Creusot-Montceau: Reliving our industrial heritage
Nestled between the Morvan range and the Charolais hills, a valley stretches along two rivers: the Dheune flowing toward the Saône, the Bourbince making its way to the Loire.
This region, known as Creusot-Montceau, draws inspiration from a period of France's epic past, namely its 19th-century industrial revolution. The transformations of that time, whether in terms of industrial heritage led by the early corporate barons (the Schneider Family here) or topography surrounding the Canal du Centre path, has left a significant imprint.
Let's not overlook however the tremendous cultural and architectural heritage on display as well, discreetly preserved and enhanced, for you to admire across a number of iconic sites (including the Mine Museum in Blanzy and Château de la Verrerie) along with handsome ceramic facades (another symbol of the region's glorious industrial era).
Exploring the Creusot-Montceau territory offers a touring experience that's full of surprises, moving and unforgettable.
The area's industrial adventure, from past to present
At the forefront of France's industrial revolution, the cities of Le Creusot and Montceau-les-Mines were among those to enjoy the fruits of an economic boom beginning in the second half of the 18th century, leading to considerable local prosperity.
Business flourished around metallurgy activity in Le Creusot and Montceau's coal mines, in association with rapid development of ceramics factories in neighbouring villages. These three activities (two of which have since ceased production) still make up the pillars of a completely unique brand of tourism, showcasing old factory towns, public edifices and monuments dedicated to labour of the times and mansions featuring ceramic-decorated facades, with Villa Perrusson in Écuisses serving as a model.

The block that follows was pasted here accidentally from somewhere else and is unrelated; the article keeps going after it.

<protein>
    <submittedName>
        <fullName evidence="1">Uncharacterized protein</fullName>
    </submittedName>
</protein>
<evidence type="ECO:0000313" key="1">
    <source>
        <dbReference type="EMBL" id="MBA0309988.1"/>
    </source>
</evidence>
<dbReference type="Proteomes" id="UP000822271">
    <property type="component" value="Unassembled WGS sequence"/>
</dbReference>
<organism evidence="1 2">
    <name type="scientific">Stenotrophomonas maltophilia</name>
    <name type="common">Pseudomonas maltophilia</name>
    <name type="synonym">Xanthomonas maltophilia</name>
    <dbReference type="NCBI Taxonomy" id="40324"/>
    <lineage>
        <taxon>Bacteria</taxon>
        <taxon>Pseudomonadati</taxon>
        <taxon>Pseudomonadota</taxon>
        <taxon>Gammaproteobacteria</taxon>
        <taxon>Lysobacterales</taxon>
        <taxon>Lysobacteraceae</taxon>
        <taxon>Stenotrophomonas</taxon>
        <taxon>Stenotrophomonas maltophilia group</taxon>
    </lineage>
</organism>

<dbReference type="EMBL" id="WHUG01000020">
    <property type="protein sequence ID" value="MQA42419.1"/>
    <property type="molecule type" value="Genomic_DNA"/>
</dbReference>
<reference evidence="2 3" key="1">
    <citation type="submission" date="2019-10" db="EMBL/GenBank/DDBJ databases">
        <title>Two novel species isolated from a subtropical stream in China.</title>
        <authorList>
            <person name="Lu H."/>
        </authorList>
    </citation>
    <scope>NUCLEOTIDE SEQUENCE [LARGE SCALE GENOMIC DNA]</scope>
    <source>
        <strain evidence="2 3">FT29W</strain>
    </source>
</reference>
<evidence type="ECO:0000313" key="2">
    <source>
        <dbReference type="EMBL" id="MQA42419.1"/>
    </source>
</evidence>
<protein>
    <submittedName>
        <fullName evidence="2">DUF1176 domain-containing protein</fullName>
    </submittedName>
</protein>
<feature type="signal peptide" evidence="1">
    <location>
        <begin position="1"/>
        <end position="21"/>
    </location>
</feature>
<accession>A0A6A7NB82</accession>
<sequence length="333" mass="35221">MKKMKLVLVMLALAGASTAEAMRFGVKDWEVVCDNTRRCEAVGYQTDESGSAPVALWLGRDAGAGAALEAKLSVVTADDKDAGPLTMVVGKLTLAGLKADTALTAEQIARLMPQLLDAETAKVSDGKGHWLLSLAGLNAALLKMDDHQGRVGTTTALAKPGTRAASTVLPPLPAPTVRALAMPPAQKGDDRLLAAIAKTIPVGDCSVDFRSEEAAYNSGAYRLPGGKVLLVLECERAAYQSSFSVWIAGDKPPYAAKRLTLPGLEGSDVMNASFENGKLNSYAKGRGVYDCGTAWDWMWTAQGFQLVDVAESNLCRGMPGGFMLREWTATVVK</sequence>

If a symbol was needed for this bygone era, yet one that remains very present in the heart and soul of Creusot-Montceau, no doubt it would be the giant 100-tonne steam hammer at the entrance to Le Creusot.
Château de la Verrerie and the Industrial Pavilion
Listed on the register of historical monuments since 1984, the former Queen's Crystal Works (before becoming the Schneider Family residence for more than a century) underwent a most successful reconversion in a continuation of glorious past traditions. The Château de la Verrerie today hosts 2 exhibition spaces dedicated to regional history and conservation:
- The Industrial Pavilion presents, through interactive displays, the extent to which Le Creusot industry contributed to developing the city and its environs, from a social, urban and architectural standpoint.
- The Museum of Man and Industry, housed in the castle's main building, is dedicated to the heyday of manufacturing and the Schneider dynasty with an impressive collection of objects, paintings and models.
This site plunges visitors into a chapter of history (whose vestiges live on) that has built the renown of a territory over the ages. The homage to that past is offered up with a keen sense of detail and reconstitution.
Villa Perrusson, a passion for ceramics
A “showroom house" for the local ceramics industry, Villa Perrusson is an architectural gem devoted to one of the foundations of the Creusot-Montceau identity. This former residence was designed by the directors of the adjacent tile factory to showcase their expertise and, to say the least, the outcome is magnificent as facades and roof are entirely covered in ceramics, creating a visual delight.
But Villa Perrusson also offers a splendid garden and inviting lanes to stroll; during the tourist season, these grounds double as a venue for exhibits, concerts and shows.
More information: http://www.villaperrusson.fr/
Navigating along the Canal du Centre
A former lifeline for the local economy, this Canal was initially laid out to connect the Loire and Saône Rivers, running from Digoin to Chalon-sur-Saône (end of the 18th century), as well as to facilitate the transport of coal between Montceau-les-Mines and Le Creusot (in addition to developing the ceramics industry), the narrow and twisting Canal du Centre has today been converted for river tourism uses, and successfully so judging by its popularity.
Now a hub attracting boating enthusiasts, with Montceau (a city crisscrossed by navigable waterways, making it a perfect mooring spot for pleasure craft) as the preferred home port.